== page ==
Basic food crops evolved over an unusually favourable period
- There will be increased weather instability, notably floods and droughts, but also steadily increasing heat. The climate is changing and becoming more hostile to farming.
Grains have developed over many thousands of years in an unusually moderate and stable climate (moderate, that is, over a scale of hundreds of thousands of years); and selective breeding of the last few hundred years was also done in that moderate environment.
Grains simply do not like very high temperatures. By the end of the century, the expected rise in temperature globally is projected by some experts to reduce the productivity of grain in traditional areas by 20 to 40 per cent.
- Bacteria and pathogens resistant to the chemicals used in agriculture to attack them are on the rise.
- Even if we could produce enough food globally to feed everyone satisfactorily, the continued steady rise in the cost of inputs will mean increasing numbers will not be able to afford the food we produce.
Food production is sensitive to those inputs, especially of oil and natural gas, which are important in manufacture (fertilizers, pesticides) and farming operations (tilling, harvesting, transportation, irrigation).
Grantham says strong countermeasures would be effective in curtailing the current food crisis and preventing the development of a much greater one, but will probably not be taken. This is because the price signals for the rich countries are too weak – they can afford the higher prices – and there is inertia in all parts of the system. The problems of malnutrition in distant countries are not generally felt as high-order priorities in the richer countries.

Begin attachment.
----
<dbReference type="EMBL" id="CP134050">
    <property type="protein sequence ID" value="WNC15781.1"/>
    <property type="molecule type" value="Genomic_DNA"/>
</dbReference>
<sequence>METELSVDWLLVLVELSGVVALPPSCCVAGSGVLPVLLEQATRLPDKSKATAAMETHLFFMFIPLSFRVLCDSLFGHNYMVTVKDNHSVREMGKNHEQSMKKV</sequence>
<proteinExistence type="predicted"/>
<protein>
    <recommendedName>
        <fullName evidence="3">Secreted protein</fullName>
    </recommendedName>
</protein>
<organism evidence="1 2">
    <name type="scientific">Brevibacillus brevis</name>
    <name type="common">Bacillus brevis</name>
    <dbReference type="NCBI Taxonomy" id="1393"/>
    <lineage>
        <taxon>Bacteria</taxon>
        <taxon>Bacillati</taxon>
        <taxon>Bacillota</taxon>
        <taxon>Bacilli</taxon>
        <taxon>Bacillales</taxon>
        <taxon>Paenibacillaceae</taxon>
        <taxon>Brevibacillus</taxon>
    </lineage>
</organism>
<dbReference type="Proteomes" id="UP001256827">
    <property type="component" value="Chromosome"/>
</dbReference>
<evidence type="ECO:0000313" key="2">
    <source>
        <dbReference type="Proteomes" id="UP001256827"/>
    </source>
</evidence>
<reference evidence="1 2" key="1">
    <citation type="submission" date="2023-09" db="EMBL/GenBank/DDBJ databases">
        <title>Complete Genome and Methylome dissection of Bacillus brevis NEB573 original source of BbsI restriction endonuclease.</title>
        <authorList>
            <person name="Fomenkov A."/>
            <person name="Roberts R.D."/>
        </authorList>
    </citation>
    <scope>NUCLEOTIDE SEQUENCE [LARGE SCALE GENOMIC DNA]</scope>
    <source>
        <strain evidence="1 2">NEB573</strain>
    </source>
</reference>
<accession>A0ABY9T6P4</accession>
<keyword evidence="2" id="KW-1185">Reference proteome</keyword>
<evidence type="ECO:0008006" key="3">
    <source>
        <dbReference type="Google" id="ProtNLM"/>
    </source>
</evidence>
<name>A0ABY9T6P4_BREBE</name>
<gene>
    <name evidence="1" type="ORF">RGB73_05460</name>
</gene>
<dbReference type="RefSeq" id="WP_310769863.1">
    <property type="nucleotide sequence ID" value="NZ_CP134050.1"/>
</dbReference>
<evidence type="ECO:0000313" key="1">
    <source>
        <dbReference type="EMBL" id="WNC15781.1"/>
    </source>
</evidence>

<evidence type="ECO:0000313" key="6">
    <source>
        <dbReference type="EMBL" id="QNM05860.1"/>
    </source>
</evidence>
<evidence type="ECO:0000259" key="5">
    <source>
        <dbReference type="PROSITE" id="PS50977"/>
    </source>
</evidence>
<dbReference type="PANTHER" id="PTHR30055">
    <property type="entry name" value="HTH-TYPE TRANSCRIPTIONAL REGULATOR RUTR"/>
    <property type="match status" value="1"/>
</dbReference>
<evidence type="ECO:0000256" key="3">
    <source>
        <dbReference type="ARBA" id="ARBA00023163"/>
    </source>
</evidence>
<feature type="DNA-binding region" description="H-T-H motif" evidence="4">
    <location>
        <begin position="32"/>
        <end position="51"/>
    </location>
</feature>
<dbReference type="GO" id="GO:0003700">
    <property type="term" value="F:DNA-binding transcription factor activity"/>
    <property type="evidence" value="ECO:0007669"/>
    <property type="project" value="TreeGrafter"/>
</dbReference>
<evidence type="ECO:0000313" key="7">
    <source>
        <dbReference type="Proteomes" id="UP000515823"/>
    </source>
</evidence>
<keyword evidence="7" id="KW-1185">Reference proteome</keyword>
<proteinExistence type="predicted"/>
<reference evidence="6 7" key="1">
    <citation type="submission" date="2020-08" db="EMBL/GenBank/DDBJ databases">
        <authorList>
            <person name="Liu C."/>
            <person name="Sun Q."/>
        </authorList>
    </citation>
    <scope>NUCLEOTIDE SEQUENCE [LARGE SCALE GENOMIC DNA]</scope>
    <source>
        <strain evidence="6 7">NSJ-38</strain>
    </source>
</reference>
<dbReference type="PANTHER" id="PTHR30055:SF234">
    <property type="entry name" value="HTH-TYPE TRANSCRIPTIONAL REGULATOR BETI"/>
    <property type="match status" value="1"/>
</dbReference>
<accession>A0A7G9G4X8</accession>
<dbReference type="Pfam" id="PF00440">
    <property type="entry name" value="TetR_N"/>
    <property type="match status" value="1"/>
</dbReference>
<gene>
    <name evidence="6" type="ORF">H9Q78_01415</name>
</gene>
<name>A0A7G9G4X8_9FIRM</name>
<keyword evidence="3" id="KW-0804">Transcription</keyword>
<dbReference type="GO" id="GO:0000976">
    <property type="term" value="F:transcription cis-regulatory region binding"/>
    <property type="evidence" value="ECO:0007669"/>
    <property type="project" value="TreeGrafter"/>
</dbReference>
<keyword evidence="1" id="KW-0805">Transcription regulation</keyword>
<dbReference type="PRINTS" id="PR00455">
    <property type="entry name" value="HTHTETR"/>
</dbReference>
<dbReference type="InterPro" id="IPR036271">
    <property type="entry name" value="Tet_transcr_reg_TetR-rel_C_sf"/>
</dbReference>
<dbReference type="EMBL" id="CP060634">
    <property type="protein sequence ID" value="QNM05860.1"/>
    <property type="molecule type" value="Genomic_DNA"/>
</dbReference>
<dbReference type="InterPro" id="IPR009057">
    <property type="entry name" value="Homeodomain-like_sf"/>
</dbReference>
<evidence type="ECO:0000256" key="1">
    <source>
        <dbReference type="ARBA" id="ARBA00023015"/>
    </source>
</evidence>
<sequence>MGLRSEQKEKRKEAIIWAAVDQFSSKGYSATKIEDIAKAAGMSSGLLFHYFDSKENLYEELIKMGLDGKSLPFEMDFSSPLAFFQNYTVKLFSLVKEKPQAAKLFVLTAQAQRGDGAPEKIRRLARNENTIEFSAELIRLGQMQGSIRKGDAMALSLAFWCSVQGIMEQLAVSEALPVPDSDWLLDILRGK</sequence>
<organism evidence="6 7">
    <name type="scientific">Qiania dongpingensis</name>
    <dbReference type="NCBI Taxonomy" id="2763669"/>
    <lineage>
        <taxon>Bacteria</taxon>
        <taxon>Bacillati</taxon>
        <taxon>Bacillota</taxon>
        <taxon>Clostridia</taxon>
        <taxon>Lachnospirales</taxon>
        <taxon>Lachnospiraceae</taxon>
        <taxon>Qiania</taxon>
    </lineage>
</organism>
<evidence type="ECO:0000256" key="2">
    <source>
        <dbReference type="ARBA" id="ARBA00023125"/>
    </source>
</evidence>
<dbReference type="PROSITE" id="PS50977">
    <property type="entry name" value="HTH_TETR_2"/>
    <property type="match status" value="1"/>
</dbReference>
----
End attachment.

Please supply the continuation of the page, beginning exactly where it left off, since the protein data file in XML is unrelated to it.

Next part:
The general public, the media, the financial markets, and governments badly underestimate these risks. “China is the only government that seems to appreciate the potential consequences of resource and food shortages.”
However, there is one important piece of good news…
The majority of grasses from which grain species have been developed are relatively inefficient photosynthesizers and belong to the family botanists know as C3. This group unfortunately includes rice and wheat, the two most important grains for human consumption.
But over millions of years an increasing minority of the grasses – now up to 43 per cent of them – have made a mutating jump into much greater efficiency in processing nitrogen, water, and the sun’s energy. The smaller family that has made the jump, known as C4, luckily includes corn (maize) and sugar cane.
Up until now, genetic engineering of grains has shown little or no increases in actual yield, despite success in changing other seed characteristics. On the positive side, scientists are now very optimistic that they will be able to engineer more efficient photosynthesizing “C4” genes into relatively inefficient but vital “C3” plants such as rice and wheat, within 20 to 30 years.
The “Holy Grail” of seed engineering, according to the Millennium Seed Bank of Kew Gardens, is to engineer efficient C4 genes into inefficient C3 grasses. This, it is thought, could increase productivity of wheat and other C3 plants by up to 50 per cent.
The work is apparently going well, according to scientists involved. They believe it will be done in less than 20 years.
If successful, this would increase output up to 50 per cent and would buy time for a less painful transition to a sustainable population.
The limited supply of arable land is often cited as one of the factors endangering growth in food supplies, but that is misleading. Although some arable land is lost every year to the spread of cities, vast areas of such land are simply not cultivated – two-thirds of it in Africa, for example. That’s because of poor infrastructure to bring crops to market, lack of clarity about land tenure which discourages investment, and generally poor governance.
Conway says the world’s average agricultural production “is so far below the known potential” that suggesting the earth is approaching its limit to feed its population “is almost irrelevant.”
What are the investment opportunities?
You can invest in farmland, production, farming inputs, processing, distribution, even in the products themselves.
This article continues on from – Desalination is a very expensive answer
The first article in this series – Opportunities in This Developing Crisis
The next article in the series – Billions moving into land buys
CopyRight – OnTarget 2012 by Martin Spring